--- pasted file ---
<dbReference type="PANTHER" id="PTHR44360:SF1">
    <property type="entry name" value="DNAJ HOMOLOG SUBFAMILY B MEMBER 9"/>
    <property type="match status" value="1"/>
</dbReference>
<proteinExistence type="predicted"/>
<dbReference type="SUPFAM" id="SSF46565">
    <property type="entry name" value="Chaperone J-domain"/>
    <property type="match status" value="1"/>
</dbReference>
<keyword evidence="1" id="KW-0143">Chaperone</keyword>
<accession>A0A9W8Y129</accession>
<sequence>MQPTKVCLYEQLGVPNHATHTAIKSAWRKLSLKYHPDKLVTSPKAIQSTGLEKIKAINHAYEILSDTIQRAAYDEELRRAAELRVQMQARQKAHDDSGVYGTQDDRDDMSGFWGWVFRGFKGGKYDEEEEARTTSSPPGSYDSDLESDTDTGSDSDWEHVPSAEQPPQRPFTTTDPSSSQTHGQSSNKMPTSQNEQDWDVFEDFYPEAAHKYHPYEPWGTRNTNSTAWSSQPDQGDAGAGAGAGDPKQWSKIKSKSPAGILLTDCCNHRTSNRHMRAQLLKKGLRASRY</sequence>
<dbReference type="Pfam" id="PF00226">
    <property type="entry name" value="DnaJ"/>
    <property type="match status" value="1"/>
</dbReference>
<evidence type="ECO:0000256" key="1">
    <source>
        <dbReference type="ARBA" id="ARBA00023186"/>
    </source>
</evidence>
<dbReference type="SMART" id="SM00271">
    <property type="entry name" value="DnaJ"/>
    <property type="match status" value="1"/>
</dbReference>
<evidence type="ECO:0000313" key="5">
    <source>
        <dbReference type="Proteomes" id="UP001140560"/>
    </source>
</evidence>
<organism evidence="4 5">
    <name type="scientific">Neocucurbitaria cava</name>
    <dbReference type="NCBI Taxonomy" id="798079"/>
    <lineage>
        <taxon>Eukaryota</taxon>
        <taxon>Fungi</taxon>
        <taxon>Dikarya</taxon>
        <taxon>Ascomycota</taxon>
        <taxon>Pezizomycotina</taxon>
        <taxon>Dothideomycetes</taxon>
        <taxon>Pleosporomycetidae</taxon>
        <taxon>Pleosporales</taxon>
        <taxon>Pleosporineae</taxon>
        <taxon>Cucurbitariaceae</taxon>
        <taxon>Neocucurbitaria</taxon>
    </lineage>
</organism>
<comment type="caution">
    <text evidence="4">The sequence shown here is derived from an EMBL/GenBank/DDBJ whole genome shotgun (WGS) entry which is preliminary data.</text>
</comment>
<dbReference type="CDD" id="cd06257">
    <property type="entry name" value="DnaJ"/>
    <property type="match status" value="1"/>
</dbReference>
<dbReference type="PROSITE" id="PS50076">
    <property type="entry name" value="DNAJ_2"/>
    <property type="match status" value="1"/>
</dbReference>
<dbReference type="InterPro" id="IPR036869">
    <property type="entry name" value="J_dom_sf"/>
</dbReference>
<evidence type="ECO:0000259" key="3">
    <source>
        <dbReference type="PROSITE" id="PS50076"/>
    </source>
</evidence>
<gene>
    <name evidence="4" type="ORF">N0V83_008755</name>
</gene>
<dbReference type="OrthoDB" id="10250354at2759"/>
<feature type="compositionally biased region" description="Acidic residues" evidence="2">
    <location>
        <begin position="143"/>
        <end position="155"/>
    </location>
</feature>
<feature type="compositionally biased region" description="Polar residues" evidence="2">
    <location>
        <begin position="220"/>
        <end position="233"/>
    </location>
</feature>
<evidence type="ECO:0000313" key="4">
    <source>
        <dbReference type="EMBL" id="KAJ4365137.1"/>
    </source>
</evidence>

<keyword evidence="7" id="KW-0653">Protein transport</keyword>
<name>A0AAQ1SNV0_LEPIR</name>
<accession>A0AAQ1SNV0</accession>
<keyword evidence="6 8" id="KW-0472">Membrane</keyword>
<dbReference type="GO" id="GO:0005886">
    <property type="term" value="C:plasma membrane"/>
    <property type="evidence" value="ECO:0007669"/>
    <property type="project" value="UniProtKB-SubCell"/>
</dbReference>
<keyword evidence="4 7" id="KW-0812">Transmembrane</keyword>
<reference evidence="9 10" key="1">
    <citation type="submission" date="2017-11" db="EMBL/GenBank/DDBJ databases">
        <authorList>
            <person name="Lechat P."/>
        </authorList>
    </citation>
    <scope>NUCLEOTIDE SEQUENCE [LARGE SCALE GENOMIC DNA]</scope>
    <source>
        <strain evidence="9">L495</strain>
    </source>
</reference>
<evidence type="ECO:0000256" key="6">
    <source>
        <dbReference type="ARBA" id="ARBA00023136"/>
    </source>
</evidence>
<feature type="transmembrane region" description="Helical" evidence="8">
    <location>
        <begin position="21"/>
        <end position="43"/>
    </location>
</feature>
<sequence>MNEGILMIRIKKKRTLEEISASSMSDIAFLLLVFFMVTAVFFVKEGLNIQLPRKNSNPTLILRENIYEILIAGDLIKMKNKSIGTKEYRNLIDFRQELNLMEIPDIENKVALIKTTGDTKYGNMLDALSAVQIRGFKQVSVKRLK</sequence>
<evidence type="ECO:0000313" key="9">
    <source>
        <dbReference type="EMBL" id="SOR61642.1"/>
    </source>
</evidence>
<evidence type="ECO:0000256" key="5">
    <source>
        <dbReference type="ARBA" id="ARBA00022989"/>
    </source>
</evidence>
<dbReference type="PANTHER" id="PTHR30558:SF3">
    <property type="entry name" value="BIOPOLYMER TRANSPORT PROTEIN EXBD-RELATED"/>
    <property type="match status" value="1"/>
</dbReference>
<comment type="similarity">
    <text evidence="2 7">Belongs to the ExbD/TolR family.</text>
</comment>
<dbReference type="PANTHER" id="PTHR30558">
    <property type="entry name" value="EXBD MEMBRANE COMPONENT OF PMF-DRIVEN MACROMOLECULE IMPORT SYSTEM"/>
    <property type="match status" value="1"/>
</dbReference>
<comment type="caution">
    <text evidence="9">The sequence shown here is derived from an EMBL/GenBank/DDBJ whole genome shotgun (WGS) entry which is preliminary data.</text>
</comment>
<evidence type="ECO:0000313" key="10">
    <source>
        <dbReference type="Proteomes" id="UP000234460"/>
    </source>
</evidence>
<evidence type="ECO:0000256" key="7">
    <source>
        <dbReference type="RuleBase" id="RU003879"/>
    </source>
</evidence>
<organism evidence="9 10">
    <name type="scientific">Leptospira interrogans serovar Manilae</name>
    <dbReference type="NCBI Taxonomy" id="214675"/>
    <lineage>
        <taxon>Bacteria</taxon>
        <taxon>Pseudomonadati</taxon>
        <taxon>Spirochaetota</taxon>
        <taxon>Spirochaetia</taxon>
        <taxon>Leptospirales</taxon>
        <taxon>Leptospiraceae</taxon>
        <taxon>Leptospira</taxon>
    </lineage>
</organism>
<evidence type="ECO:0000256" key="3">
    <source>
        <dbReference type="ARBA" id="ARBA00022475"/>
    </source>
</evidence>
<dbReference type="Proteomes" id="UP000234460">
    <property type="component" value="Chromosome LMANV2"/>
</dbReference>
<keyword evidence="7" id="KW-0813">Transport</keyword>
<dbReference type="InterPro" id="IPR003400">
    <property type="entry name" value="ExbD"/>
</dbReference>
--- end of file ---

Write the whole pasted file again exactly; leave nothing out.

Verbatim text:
<dbReference type="PANTHER" id="PTHR44360:SF1">
    <property type="entry name" value="DNAJ HOMOLOG SUBFAMILY B MEMBER 9"/>
    <property type="match status" value="1"/>
</dbReference>
<proteinExistence type="predicted"/>
<dbReference type="SUPFAM" id="SSF46565">
    <property type="entry name" value="Chaperone J-domain"/>
    <property type="match status" value="1"/>
</dbReference>
<keyword evidence="1" id="KW-0143">Chaperone</keyword>
<accession>A0A9W8Y129</accession>
<sequence>MQPTKVCLYEQLGVPNHATHTAIKSAWRKLSLKYHPDKLVTSPKAIQSTGLEKIKAINHAYEILSDTIQRAAYDEELRRAAELRVQMQARQKAHDDSGVYGTQDDRDDMSGFWGWVFRGFKGGKYDEEEEARTTSSPPGSYDSDLESDTDTGSDSDWEHVPSAEQPPQRPFTTTDPSSSQTHGQSSNKMPTSQNEQDWDVFEDFYPEAAHKYHPYEPWGTRNTNSTAWSSQPDQGDAGAGAGAGDPKQWSKIKSKSPAGILLTDCCNHRTSNRHMRAQLLKKGLRASRY</sequence>
<dbReference type="Pfam" id="PF00226">
    <property type="entry name" value="DnaJ"/>
    <property type="match status" value="1"/>
</dbReference>
<evidence type="ECO:0000256" key="1">
    <source>
        <dbReference type="ARBA" id="ARBA00023186"/>
    </source>
</evidence>
<dbReference type="SMART" id="SM00271">
    <property type="entry name" value="DnaJ"/>
    <property type="match status" value="1"/>
</dbReference>
<evidence type="ECO:0000313" key="5">
    <source>
        <dbReference type="Proteomes" id="UP001140560"/>
    </source>
</evidence>
<organism evidence="4 5">
    <name type="scientific">Neocucurbitaria cava</name>
    <dbReference type="NCBI Taxonomy" id="798079"/>
    <lineage>
        <taxon>Eukaryota</taxon>
        <taxon>Fungi</taxon>
        <taxon>Dikarya</taxon>
        <taxon>Ascomycota</taxon>
        <taxon>Pezizomycotina</taxon>
        <taxon>Dothideomycetes</taxon>
        <taxon>Pleosporomycetidae</taxon>
        <taxon>Pleosporales</taxon>
        <taxon>Pleosporineae</taxon>
        <taxon>Cucurbitariaceae</taxon>
        <taxon>Neocucurbitaria</taxon>
    </lineage>
</organism>
<comment type="caution">
    <text evidence="4">The sequence shown here is derived from an EMBL/GenBank/DDBJ whole genome shotgun (WGS) entry which is preliminary data.</text>
</comment>
<dbReference type="CDD" id="cd06257">
    <property type="entry name" value="DnaJ"/>
    <property type="match status" value="1"/>
</dbReference>
<dbReference type="PROSITE" id="PS50076">
    <property type="entry name" value="DNAJ_2"/>
    <property type="match status" value="1"/>
</dbReference>
<dbReference type="InterPro" id="IPR036869">
    <property type="entry name" value="J_dom_sf"/>
</dbReference>
<evidence type="ECO:0000259" key="3">
    <source>
        <dbReference type="PROSITE" id="PS50076"/>
    </source>
</evidence>
<gene>
    <name evidence="4" type="ORF">N0V83_008755</name>
</gene>
<dbReference type="OrthoDB" id="10250354at2759"/>
<feature type="compositionally biased region" description="Acidic residues" evidence="2">
    <location>
        <begin position="143"/>
        <end position="155"/>
    </location>
</feature>
<feature type="compositionally biased region" description="Polar residues" evidence="2">
    <location>
        <begin position="220"/>
        <end position="233"/>
    </location>
</feature>
<evidence type="ECO:0000313" key="4">
    <source>
        <dbReference type="EMBL" id="KAJ4365137.1"/>
    </source>
</evidence>

<keyword evidence="7" id="KW-0653">Protein transport</keyword>
<name>A0AAQ1SNV0_LEPIR</name>
<accession>A0AAQ1SNV0</accession>
<keyword evidence="6 8" id="KW-0472">Membrane</keyword>
<dbReference type="GO" id="GO:0005886">
    <property type="term" value="C:plasma membrane"/>
    <property type="evidence" value="ECO:0007669"/>
    <property type="project" value="UniProtKB-SubCell"/>
</dbReference>
<keyword evidence="4 7" id="KW-0812">Transmembrane</keyword>
<reference evidence="9 10" key="1">
    <citation type="submission" date="2017-11" db="EMBL/GenBank/DDBJ databases">
        <authorList>
            <person name="Lechat P."/>
        </authorList>
    </citation>
    <scope>NUCLEOTIDE SEQUENCE [LARGE SCALE GENOMIC DNA]</scope>
    <source>
        <strain evidence="9">L495</strain>
    </source>
</reference>
<evidence type="ECO:0000256" key="6">
    <source>
        <dbReference type="ARBA" id="ARBA00023136"/>
    </source>
</evidence>
<feature type="transmembrane region" description="Helical" evidence="8">
    <location>
        <begin position="21"/>
        <end position="43"/>
    </location>
</feature>
<sequence>MNEGILMIRIKKKRTLEEISASSMSDIAFLLLVFFMVTAVFFVKEGLNIQLPRKNSNPTLILRENIYEILIAGDLIKMKNKSIGTKEYRNLIDFRQELNLMEIPDIENKVALIKTTGDTKYGNMLDALSAVQIRGFKQVSVKRLK</sequence>
<evidence type="ECO:0000313" key="9">
    <source>
        <dbReference type="EMBL" id="SOR61642.1"/>
    </source>
</evidence>
<evidence type="ECO:0000256" key="5">
    <source>
        <dbReference type="ARBA" id="ARBA00022989"/>
    </source>
</evidence>
<dbReference type="PANTHER" id="PTHR30558:SF3">
    <property type="entry name" value="BIOPOLYMER TRANSPORT PROTEIN EXBD-RELATED"/>
    <property type="match status" value="1"/>
</dbReference>
<comment type="similarity">
    <text evidence="2 7">Belongs to the ExbD/TolR family.</text>
</comment>
<dbReference type="PANTHER" id="PTHR30558">
    <property type="entry name" value="EXBD MEMBRANE COMPONENT OF PMF-DRIVEN MACROMOLECULE IMPORT SYSTEM"/>
    <property type="match status" value="1"/>
</dbReference>
<comment type="caution">
    <text evidence="9">The sequence shown here is derived from an EMBL/GenBank/DDBJ whole genome shotgun (WGS) entry which is preliminary data.</text>
</comment>
<evidence type="ECO:0000313" key="10">
    <source>
        <dbReference type="Proteomes" id="UP000234460"/>
    </source>
</evidence>
<evidence type="ECO:0000256" key="7">
    <source>
        <dbReference type="RuleBase" id="RU003879"/>
    </source>
</evidence>
<organism evidence="9 10">
    <name type="scientific">Leptospira interrogans serovar Manilae</name>
    <dbReference type="NCBI Taxonomy" id="214675"/>
    <lineage>
        <taxon>Bacteria</taxon>
        <taxon>Pseudomonadati</taxon>
        <taxon>Spirochaetota</taxon>
        <taxon>Spirochaetia</taxon>
        <taxon>Leptospirales</taxon>
        <taxon>Leptospiraceae</taxon>
        <taxon>Leptospira</taxon>
    </lineage>
</organism>
<evidence type="ECO:0000256" key="3">
    <source>
        <dbReference type="ARBA" id="ARBA00022475"/>
    </source>
</evidence>
<dbReference type="Proteomes" id="UP000234460">
    <property type="component" value="Chromosome LMANV2"/>
</dbReference>
<keyword evidence="7" id="KW-0813">Transport</keyword>
<dbReference type="InterPro" id="IPR003400">
    <property type="entry name" value="ExbD"/>
</dbReference>